End of the Ora? Mounting calls for Orania to be shut down

Gauteng MEC for education Panyaza Lesufi called for the Afrikaner town Orania to fall as it goes against inclusivity and democracy.
Gauteng MEC for education Panyaza Lesufi called for the Afrikaner town Orania to fall as it goes against inclusivity and democracy.
Image: SUNDAY TIMES/ SHELLEY CHRISTIANS

Orania has been in the spotlight this week after comments made by Gauteng MEC for education, Panyaza Lesufi.

What Lesufi said

Earlier this week, Lesufi, who spoke at a ceremony honouring late struggle stalwart Harry Gwala, called for the Afrikaner town to fall as it is neither a symbol of inclusivity nor democracy.

“We understand why that institution was established. It has lived its time now. It’s now that that place must be liberated and all South Africans must be allowed to stay wherever they want to stay.

“We don’t say we want to stay with them but you can’t have an institution that is established based on language or based on the colour of a skin,” said Lesufi.

He also called for the town's “madness” to end, saying: "If you think we will keep quiet you are wrong. This madness must come to an end. It’s a betrayal of our call for a truly non-racial SA.”

What Carl Niehaus said

ANC stalwart Carl Niehaus weighed in on the debate on Tuesday, saying, “not keeping quiet is not good enough”.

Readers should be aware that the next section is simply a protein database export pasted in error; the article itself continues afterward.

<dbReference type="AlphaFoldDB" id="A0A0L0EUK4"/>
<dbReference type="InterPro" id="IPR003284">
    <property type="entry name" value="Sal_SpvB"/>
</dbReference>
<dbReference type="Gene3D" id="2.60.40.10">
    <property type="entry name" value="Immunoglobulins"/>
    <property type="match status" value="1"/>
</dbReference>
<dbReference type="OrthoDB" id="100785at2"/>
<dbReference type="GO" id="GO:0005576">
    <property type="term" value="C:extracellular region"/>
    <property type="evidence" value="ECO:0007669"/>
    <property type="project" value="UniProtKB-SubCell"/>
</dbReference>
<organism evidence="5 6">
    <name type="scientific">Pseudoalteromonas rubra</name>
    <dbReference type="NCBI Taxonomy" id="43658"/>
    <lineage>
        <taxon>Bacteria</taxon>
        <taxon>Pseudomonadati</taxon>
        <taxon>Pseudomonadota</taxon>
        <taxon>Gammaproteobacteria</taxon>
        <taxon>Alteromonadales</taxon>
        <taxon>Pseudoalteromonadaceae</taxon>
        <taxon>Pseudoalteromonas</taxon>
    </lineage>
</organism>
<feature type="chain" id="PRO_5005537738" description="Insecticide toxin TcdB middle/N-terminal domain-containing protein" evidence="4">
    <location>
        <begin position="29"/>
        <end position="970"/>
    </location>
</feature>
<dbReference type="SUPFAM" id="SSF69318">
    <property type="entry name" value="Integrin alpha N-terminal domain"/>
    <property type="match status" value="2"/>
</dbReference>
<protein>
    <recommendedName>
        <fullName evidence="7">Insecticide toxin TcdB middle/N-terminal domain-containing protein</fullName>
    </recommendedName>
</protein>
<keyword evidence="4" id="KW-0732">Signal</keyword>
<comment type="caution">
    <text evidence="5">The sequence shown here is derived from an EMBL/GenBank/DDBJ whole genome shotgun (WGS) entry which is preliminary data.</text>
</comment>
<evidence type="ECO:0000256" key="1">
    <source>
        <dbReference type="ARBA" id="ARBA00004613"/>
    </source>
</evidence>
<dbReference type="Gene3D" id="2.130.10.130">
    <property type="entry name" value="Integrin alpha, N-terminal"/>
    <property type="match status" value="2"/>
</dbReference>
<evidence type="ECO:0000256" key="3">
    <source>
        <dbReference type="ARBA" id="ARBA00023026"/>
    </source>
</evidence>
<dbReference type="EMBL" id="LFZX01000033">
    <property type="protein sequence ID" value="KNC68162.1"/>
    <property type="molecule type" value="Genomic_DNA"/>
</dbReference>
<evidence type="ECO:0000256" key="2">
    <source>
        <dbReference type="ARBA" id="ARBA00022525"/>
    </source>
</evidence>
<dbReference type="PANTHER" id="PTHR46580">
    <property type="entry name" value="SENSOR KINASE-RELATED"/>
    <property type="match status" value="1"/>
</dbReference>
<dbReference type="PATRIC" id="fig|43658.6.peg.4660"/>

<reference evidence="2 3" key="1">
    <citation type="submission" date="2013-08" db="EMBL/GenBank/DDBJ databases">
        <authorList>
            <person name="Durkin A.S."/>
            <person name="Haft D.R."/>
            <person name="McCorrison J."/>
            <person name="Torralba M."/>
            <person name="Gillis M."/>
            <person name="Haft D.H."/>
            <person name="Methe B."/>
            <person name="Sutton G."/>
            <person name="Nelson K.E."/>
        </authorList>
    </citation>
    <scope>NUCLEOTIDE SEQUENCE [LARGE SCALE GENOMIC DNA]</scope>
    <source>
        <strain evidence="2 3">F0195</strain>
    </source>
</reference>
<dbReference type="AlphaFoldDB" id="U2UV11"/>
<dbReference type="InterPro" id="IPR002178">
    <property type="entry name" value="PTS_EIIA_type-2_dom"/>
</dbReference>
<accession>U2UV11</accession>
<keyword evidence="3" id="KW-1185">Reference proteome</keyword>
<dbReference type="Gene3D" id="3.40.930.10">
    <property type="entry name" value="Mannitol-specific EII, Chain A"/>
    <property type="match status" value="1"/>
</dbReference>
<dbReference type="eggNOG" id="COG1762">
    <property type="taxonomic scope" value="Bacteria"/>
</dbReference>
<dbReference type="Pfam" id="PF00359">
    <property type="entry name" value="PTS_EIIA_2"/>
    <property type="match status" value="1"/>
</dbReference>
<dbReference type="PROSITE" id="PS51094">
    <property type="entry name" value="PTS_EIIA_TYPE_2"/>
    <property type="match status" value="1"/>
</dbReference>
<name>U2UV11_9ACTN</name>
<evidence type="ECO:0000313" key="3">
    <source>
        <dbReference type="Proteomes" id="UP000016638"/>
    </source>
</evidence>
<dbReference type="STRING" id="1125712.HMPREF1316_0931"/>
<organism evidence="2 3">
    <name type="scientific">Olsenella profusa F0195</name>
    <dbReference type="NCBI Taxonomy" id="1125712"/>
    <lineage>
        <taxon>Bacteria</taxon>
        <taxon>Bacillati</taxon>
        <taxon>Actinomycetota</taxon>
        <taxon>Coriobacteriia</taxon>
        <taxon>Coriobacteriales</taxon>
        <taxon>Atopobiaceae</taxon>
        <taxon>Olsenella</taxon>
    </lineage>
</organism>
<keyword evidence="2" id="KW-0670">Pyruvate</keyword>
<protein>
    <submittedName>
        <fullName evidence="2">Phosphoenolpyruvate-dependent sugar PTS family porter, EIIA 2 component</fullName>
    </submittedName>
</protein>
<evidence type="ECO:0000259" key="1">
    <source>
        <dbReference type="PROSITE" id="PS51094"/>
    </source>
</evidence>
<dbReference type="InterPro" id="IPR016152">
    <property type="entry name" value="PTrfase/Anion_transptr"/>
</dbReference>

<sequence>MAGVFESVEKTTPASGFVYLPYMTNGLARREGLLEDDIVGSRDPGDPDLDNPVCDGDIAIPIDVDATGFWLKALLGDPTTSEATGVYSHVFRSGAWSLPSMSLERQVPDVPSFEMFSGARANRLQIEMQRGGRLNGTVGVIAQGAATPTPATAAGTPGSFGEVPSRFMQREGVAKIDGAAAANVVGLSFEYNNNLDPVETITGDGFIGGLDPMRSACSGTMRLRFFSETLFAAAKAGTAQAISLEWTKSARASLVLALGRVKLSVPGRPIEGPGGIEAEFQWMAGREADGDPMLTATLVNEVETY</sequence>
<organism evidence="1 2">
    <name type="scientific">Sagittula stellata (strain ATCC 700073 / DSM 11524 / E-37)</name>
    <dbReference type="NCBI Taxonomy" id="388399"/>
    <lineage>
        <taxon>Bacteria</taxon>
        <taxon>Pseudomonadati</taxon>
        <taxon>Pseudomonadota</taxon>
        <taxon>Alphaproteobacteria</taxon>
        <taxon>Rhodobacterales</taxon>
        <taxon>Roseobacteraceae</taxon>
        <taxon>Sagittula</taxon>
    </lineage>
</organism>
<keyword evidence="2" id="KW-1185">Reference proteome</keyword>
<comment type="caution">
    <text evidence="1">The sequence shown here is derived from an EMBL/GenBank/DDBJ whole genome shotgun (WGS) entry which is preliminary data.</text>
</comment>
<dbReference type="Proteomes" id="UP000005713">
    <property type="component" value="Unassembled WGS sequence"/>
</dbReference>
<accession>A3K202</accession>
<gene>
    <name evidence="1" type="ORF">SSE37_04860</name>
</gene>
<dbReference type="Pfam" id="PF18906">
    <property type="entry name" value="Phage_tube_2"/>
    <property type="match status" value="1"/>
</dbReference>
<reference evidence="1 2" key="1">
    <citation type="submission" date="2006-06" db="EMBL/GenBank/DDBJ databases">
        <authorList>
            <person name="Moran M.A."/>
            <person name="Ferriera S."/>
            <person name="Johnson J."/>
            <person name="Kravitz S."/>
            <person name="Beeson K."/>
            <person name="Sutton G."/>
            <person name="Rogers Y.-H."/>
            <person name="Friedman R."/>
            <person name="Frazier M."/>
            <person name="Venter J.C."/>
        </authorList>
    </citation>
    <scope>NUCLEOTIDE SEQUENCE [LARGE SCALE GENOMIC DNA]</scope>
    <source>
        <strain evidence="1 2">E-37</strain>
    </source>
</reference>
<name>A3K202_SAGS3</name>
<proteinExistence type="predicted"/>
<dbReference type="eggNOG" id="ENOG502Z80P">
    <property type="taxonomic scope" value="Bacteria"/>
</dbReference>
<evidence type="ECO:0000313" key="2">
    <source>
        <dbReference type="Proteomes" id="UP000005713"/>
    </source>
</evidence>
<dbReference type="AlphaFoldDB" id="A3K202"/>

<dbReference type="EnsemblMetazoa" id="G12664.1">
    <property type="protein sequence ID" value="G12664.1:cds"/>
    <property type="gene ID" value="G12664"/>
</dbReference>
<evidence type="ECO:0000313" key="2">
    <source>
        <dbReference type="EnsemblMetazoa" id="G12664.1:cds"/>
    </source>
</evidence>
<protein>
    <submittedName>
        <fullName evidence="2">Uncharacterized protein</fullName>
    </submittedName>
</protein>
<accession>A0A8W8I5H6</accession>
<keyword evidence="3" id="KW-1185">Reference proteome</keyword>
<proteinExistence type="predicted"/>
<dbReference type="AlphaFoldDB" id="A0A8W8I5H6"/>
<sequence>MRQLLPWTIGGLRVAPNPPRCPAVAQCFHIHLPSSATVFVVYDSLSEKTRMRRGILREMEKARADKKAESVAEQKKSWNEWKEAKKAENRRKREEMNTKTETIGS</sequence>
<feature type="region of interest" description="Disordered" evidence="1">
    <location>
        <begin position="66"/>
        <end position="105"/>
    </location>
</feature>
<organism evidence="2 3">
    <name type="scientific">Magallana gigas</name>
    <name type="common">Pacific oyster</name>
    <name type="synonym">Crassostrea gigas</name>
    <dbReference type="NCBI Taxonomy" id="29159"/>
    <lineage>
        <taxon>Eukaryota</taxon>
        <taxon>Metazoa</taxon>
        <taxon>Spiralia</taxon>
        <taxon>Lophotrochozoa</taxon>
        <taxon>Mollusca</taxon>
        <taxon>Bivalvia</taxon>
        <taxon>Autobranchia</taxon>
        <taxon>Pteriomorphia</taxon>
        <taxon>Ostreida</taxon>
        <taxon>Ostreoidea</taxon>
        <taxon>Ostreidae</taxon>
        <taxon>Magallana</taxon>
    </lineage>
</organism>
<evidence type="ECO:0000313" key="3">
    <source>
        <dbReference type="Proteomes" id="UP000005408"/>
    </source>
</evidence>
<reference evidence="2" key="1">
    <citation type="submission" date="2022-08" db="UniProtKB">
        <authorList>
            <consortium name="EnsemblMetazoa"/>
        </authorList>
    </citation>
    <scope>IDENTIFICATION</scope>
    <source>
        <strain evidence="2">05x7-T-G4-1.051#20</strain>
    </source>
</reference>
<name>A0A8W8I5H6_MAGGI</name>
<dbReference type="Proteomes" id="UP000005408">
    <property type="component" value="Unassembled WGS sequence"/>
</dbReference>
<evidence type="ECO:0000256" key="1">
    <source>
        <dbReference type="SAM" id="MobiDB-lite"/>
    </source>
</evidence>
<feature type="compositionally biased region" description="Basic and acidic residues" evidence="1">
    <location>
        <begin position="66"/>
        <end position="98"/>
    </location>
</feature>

“Destroy the money, destroy the damn flag. Charge these white, Orania ‘Boere’, for their racism, throw them in jail,” he said.

“If our laws are not strong enough on racism to do that, pass the necessary legislation. This nonsense cannot be tolerated.”

A response

In response to the calls, an Orania Facebook page posted an Afrikaans poem about their roots.

Hierdie Grond In hierdie grond, het hy sy hart begrawe, met ‘n vlag wat die hoop van ‘n nuwe lewe, hoog bo die...

Posted by Orania on Monday, June 22, 2020

About Orania

The Afrikaner town is situated in the Karoo region of the Northern Cape province. It was established in 1963, in an attempt to preserve the Afrikaner culture within South Africa.

It has a population of nearly 2,000 people. It is also a self-sufficient town and has its own currency called the Ora.

According to a BBC report, prospective residents who apply to live in the town are screened by the town council using strict criteria, which include first and foremost being an ethnic Afrikaner.


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